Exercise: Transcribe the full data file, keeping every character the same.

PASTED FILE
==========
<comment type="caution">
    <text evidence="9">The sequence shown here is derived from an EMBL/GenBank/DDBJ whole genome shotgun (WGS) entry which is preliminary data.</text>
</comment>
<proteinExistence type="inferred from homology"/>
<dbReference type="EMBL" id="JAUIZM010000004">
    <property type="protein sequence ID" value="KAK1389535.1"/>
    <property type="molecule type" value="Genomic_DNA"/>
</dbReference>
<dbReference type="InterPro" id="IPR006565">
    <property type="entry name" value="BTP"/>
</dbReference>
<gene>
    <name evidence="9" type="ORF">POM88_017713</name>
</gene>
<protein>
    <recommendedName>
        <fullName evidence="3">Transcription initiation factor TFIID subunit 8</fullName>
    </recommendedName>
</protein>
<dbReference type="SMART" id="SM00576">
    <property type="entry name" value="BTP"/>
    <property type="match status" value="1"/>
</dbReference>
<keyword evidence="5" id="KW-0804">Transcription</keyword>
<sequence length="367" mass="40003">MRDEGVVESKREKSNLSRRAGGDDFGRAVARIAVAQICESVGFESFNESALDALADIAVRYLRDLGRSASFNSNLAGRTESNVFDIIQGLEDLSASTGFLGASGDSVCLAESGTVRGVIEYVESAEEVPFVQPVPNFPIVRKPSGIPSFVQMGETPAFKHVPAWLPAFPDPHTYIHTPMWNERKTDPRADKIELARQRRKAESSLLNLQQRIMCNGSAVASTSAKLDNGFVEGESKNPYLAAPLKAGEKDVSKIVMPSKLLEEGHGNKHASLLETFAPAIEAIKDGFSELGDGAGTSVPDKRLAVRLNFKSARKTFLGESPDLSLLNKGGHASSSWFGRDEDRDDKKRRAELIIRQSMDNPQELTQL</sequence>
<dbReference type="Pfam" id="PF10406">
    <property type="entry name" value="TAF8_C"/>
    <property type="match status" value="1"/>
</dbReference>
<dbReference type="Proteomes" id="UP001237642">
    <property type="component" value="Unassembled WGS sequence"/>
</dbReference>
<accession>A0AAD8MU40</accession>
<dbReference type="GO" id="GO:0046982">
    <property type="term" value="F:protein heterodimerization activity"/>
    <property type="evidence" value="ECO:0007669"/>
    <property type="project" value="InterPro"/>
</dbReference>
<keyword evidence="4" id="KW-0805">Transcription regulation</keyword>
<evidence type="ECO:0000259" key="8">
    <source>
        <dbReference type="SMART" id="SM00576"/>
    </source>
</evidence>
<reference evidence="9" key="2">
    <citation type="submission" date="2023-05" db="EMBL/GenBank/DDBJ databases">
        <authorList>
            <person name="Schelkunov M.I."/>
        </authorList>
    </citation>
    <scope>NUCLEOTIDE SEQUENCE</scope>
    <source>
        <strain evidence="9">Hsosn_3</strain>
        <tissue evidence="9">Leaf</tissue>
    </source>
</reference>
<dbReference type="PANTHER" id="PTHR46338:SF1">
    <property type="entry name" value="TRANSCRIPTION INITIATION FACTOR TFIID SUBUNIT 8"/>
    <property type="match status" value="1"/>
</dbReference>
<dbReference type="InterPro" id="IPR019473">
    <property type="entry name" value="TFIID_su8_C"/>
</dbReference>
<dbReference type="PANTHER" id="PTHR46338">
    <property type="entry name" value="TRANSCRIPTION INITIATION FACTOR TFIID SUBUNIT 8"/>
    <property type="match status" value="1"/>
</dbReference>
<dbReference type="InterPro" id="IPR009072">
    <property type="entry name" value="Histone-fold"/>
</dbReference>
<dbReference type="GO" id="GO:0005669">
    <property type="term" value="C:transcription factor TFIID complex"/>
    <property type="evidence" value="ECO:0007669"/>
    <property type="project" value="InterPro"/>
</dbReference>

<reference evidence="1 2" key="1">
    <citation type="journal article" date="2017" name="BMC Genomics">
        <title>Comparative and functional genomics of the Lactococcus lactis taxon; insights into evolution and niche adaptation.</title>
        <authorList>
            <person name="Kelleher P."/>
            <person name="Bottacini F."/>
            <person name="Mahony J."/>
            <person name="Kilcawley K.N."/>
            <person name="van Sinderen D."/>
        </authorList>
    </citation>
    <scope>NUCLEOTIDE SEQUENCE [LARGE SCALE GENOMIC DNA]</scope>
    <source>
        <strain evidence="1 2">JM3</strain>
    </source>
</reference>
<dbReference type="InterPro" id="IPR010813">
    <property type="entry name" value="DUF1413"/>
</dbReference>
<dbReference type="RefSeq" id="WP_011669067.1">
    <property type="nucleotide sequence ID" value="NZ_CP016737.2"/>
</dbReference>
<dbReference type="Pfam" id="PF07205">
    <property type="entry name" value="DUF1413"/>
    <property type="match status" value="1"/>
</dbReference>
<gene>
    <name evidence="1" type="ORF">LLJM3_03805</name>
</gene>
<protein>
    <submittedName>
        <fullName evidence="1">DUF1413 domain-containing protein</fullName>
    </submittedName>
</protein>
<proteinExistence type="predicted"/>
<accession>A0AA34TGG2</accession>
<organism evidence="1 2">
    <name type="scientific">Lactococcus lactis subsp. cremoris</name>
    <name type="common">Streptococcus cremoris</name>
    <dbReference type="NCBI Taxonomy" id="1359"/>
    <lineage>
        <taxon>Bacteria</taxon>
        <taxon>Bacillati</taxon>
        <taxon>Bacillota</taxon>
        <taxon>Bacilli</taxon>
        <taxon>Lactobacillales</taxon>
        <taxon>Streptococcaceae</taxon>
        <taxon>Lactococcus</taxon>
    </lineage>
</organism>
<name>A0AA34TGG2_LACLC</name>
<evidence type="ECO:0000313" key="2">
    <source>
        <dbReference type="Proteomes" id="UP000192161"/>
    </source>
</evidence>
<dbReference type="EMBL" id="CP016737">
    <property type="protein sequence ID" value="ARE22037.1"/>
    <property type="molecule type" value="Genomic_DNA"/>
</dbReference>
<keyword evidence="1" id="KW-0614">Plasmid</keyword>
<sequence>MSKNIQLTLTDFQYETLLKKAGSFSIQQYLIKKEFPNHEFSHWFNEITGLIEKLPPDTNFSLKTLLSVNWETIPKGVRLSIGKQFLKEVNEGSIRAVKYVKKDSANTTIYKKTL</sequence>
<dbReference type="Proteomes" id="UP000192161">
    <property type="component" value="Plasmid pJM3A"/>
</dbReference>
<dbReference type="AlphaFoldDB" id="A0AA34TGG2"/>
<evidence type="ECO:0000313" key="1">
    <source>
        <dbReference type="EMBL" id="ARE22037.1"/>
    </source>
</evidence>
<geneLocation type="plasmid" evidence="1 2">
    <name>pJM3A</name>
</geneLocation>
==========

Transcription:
<comment type="caution">
    <text evidence="9">The sequence shown here is derived from an EMBL/GenBank/DDBJ whole genome shotgun (WGS) entry which is preliminary data.</text>
</comment>
<proteinExistence type="inferred from homology"/>
<dbReference type="EMBL" id="JAUIZM010000004">
    <property type="protein sequence ID" value="KAK1389535.1"/>
    <property type="molecule type" value="Genomic_DNA"/>
</dbReference>
<dbReference type="InterPro" id="IPR006565">
    <property type="entry name" value="BTP"/>
</dbReference>
<gene>
    <name evidence="9" type="ORF">POM88_017713</name>
</gene>
<protein>
    <recommendedName>
        <fullName evidence="3">Transcription initiation factor TFIID subunit 8</fullName>
    </recommendedName>
</protein>
<dbReference type="SMART" id="SM00576">
    <property type="entry name" value="BTP"/>
    <property type="match status" value="1"/>
</dbReference>
<keyword evidence="5" id="KW-0804">Transcription</keyword>
<sequence length="367" mass="40003">MRDEGVVESKREKSNLSRRAGGDDFGRAVARIAVAQICESVGFESFNESALDALADIAVRYLRDLGRSASFNSNLAGRTESNVFDIIQGLEDLSASTGFLGASGDSVCLAESGTVRGVIEYVESAEEVPFVQPVPNFPIVRKPSGIPSFVQMGETPAFKHVPAWLPAFPDPHTYIHTPMWNERKTDPRADKIELARQRRKAESSLLNLQQRIMCNGSAVASTSAKLDNGFVEGESKNPYLAAPLKAGEKDVSKIVMPSKLLEEGHGNKHASLLETFAPAIEAIKDGFSELGDGAGTSVPDKRLAVRLNFKSARKTFLGESPDLSLLNKGGHASSSWFGRDEDRDDKKRRAELIIRQSMDNPQELTQL</sequence>
<dbReference type="Pfam" id="PF10406">
    <property type="entry name" value="TAF8_C"/>
    <property type="match status" value="1"/>
</dbReference>
<dbReference type="Proteomes" id="UP001237642">
    <property type="component" value="Unassembled WGS sequence"/>
</dbReference>
<accession>A0AAD8MU40</accession>
<dbReference type="GO" id="GO:0046982">
    <property type="term" value="F:protein heterodimerization activity"/>
    <property type="evidence" value="ECO:0007669"/>
    <property type="project" value="InterPro"/>
</dbReference>
<keyword evidence="4" id="KW-0805">Transcription regulation</keyword>
<evidence type="ECO:0000259" key="8">
    <source>
        <dbReference type="SMART" id="SM00576"/>
    </source>
</evidence>
<reference evidence="9" key="2">
    <citation type="submission" date="2023-05" db="EMBL/GenBank/DDBJ databases">
        <authorList>
            <person name="Schelkunov M.I."/>
        </authorList>
    </citation>
    <scope>NUCLEOTIDE SEQUENCE</scope>
    <source>
        <strain evidence="9">Hsosn_3</strain>
        <tissue evidence="9">Leaf</tissue>
    </source>
</reference>
<dbReference type="PANTHER" id="PTHR46338:SF1">
    <property type="entry name" value="TRANSCRIPTION INITIATION FACTOR TFIID SUBUNIT 8"/>
    <property type="match status" value="1"/>
</dbReference>
<dbReference type="InterPro" id="IPR019473">
    <property type="entry name" value="TFIID_su8_C"/>
</dbReference>
<dbReference type="PANTHER" id="PTHR46338">
    <property type="entry name" value="TRANSCRIPTION INITIATION FACTOR TFIID SUBUNIT 8"/>
    <property type="match status" value="1"/>
</dbReference>
<dbReference type="InterPro" id="IPR009072">
    <property type="entry name" value="Histone-fold"/>
</dbReference>
<dbReference type="GO" id="GO:0005669">
    <property type="term" value="C:transcription factor TFIID complex"/>
    <property type="evidence" value="ECO:0007669"/>
    <property type="project" value="InterPro"/>
</dbReference>

<reference evidence="1 2" key="1">
    <citation type="journal article" date="2017" name="BMC Genomics">
        <title>Comparative and functional genomics of the Lactococcus lactis taxon; insights into evolution and niche adaptation.</title>
        <authorList>
            <person name="Kelleher P."/>
            <person name="Bottacini F."/>
            <person name="Mahony J."/>
            <person name="Kilcawley K.N."/>
            <person name="van Sinderen D."/>
        </authorList>
    </citation>
    <scope>NUCLEOTIDE SEQUENCE [LARGE SCALE GENOMIC DNA]</scope>
    <source>
        <strain evidence="1 2">JM3</strain>
    </source>
</reference>
<dbReference type="InterPro" id="IPR010813">
    <property type="entry name" value="DUF1413"/>
</dbReference>
<dbReference type="RefSeq" id="WP_011669067.1">
    <property type="nucleotide sequence ID" value="NZ_CP016737.2"/>
</dbReference>
<dbReference type="Pfam" id="PF07205">
    <property type="entry name" value="DUF1413"/>
    <property type="match status" value="1"/>
</dbReference>
<gene>
    <name evidence="1" type="ORF">LLJM3_03805</name>
</gene>
<protein>
    <submittedName>
        <fullName evidence="1">DUF1413 domain-containing protein</fullName>
    </submittedName>
</protein>
<proteinExistence type="predicted"/>
<accession>A0AA34TGG2</accession>
<organism evidence="1 2">
    <name type="scientific">Lactococcus lactis subsp. cremoris</name>
    <name type="common">Streptococcus cremoris</name>
    <dbReference type="NCBI Taxonomy" id="1359"/>
    <lineage>
        <taxon>Bacteria</taxon>
        <taxon>Bacillati</taxon>
        <taxon>Bacillota</taxon>
        <taxon>Bacilli</taxon>
        <taxon>Lactobacillales</taxon>
        <taxon>Streptococcaceae</taxon>
        <taxon>Lactococcus</taxon>
    </lineage>
</organism>
<name>A0AA34TGG2_LACLC</name>
<evidence type="ECO:0000313" key="2">
    <source>
        <dbReference type="Proteomes" id="UP000192161"/>
    </source>
</evidence>
<dbReference type="EMBL" id="CP016737">
    <property type="protein sequence ID" value="ARE22037.1"/>
    <property type="molecule type" value="Genomic_DNA"/>
</dbReference>
<keyword evidence="1" id="KW-0614">Plasmid</keyword>
<sequence>MSKNIQLTLTDFQYETLLKKAGSFSIQQYLIKKEFPNHEFSHWFNEITGLIEKLPPDTNFSLKTLLSVNWETIPKGVRLSIGKQFLKEVNEGSIRAVKYVKKDSANTTIYKKTL</sequence>
<dbReference type="Proteomes" id="UP000192161">
    <property type="component" value="Plasmid pJM3A"/>
</dbReference>
<dbReference type="AlphaFoldDB" id="A0AA34TGG2"/>
<evidence type="ECO:0000313" key="1">
    <source>
        <dbReference type="EMBL" id="ARE22037.1"/>
    </source>
</evidence>
<geneLocation type="plasmid" evidence="1 2">
    <name>pJM3A</name>
</geneLocation>